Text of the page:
Councillors’ remuneration is based on a fixed pool of funds which is set independently by a government agency, the Remuneration Authority. This amount does not go up or down in relation to the number of councillors. It also means that any change in the number of councillors would not affect the total amount paid to councillors overall, as the total is divided between the number of elected members.

Community boards are funded by a targeted rate within the respective ward (see below).

A community board is an elected body that works locally in the specific geographic area it represents. Community boards are often established in wards which cover a wide geographical area and contain groups with significantly different communities of interest.

A community board is an unincorporated body and is not a committee of the council.

Community boards can have a range of purposes including:

  • representing and advocating for the interests of its local community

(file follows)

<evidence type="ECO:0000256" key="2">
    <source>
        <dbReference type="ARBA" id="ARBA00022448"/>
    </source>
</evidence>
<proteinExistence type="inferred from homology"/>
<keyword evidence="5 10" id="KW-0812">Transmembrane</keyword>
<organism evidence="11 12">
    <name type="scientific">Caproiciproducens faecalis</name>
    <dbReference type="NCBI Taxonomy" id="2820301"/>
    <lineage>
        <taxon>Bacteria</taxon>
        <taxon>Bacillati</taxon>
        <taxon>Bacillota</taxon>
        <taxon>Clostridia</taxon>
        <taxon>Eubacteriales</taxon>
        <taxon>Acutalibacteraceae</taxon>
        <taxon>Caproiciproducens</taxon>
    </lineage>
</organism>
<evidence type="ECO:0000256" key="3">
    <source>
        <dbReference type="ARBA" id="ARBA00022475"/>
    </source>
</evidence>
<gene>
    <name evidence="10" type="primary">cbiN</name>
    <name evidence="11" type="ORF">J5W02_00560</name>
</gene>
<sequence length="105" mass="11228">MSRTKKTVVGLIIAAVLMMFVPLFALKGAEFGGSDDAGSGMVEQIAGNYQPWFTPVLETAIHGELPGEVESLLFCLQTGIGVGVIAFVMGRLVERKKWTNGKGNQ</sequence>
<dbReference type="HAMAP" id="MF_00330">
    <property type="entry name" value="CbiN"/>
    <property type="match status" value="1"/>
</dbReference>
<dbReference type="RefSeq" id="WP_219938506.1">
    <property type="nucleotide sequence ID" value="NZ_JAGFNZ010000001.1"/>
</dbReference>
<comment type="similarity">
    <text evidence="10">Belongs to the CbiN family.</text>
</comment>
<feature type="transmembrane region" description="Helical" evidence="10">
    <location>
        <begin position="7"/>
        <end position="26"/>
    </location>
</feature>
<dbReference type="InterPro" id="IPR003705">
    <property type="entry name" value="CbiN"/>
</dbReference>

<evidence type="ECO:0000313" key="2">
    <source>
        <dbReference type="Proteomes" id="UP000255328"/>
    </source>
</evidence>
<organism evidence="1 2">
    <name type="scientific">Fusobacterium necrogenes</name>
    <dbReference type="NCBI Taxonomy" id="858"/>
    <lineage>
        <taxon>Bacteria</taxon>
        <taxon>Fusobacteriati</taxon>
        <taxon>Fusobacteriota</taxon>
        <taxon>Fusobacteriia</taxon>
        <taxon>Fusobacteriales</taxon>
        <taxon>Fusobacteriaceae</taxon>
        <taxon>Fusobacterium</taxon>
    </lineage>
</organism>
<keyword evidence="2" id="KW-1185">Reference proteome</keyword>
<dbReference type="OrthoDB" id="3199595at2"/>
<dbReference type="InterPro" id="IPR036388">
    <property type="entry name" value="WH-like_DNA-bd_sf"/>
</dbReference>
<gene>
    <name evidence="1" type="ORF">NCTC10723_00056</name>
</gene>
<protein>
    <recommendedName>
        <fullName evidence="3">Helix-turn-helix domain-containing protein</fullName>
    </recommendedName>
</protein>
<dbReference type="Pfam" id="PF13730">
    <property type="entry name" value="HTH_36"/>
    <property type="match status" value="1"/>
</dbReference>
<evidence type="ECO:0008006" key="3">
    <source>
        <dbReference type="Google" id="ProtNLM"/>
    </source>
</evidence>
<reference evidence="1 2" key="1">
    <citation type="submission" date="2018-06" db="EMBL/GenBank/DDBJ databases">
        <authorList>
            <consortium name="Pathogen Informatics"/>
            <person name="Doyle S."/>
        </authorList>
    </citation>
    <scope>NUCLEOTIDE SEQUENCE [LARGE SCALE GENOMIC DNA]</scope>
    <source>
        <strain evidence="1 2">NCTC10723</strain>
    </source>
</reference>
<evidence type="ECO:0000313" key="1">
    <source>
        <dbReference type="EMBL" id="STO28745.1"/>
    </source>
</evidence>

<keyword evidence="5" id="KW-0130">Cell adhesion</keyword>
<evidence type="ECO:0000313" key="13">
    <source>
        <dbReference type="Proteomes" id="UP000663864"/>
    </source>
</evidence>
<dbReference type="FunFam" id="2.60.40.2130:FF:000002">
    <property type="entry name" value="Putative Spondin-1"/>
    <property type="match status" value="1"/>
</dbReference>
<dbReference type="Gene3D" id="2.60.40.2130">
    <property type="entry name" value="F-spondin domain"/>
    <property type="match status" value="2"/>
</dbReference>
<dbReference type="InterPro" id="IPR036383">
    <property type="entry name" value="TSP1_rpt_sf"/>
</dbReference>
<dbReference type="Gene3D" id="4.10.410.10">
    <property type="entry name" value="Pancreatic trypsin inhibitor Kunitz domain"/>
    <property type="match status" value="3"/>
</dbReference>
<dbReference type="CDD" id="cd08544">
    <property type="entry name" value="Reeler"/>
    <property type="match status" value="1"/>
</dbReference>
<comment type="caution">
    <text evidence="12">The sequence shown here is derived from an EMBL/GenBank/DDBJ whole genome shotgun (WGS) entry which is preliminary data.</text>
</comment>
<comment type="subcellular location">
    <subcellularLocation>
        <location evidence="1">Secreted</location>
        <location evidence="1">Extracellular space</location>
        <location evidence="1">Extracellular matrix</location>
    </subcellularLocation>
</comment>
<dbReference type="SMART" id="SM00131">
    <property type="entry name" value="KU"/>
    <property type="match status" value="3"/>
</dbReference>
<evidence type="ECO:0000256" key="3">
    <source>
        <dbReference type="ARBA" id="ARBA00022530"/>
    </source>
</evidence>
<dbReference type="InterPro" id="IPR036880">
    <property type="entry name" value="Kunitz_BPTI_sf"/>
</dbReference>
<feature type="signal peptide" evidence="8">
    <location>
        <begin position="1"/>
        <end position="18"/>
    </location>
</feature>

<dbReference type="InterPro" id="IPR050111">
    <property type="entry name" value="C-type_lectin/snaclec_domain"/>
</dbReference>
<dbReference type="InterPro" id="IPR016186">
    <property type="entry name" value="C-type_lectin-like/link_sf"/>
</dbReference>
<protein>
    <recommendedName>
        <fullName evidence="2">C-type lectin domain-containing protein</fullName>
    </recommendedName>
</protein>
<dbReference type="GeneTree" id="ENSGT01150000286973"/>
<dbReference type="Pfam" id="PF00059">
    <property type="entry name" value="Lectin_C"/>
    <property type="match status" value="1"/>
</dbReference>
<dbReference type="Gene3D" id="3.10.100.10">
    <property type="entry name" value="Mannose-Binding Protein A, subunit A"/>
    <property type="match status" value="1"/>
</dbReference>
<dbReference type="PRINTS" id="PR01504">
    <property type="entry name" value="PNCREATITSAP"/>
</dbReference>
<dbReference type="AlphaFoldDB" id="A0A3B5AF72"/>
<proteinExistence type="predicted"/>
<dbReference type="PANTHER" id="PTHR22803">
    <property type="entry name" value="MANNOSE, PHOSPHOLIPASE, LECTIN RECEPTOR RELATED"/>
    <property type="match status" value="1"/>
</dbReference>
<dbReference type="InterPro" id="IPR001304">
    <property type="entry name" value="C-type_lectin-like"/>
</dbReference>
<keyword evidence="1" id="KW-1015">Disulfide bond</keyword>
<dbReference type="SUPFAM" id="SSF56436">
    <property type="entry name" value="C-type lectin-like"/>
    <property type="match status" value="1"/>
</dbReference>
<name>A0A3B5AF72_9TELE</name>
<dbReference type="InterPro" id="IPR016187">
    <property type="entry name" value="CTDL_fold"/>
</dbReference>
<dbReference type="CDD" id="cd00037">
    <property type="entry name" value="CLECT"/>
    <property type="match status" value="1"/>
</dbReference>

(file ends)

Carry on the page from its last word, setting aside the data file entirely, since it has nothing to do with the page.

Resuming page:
• considering and reporting on matters referred to it by the council
  • maintaining an overview of services provided by the council within the local community
  • preparing submissions to the council for funding within the community
  • communicating with community organisations and special interest groups within the community undertaking any other responsibilities delegated to it by the council.

You can complete the preliminary engagement survey from Wednesday, 7 February 2024.

The formal consultation with several options of representation will be open on this page in May 2024.

Alternatively, you can email us your comments to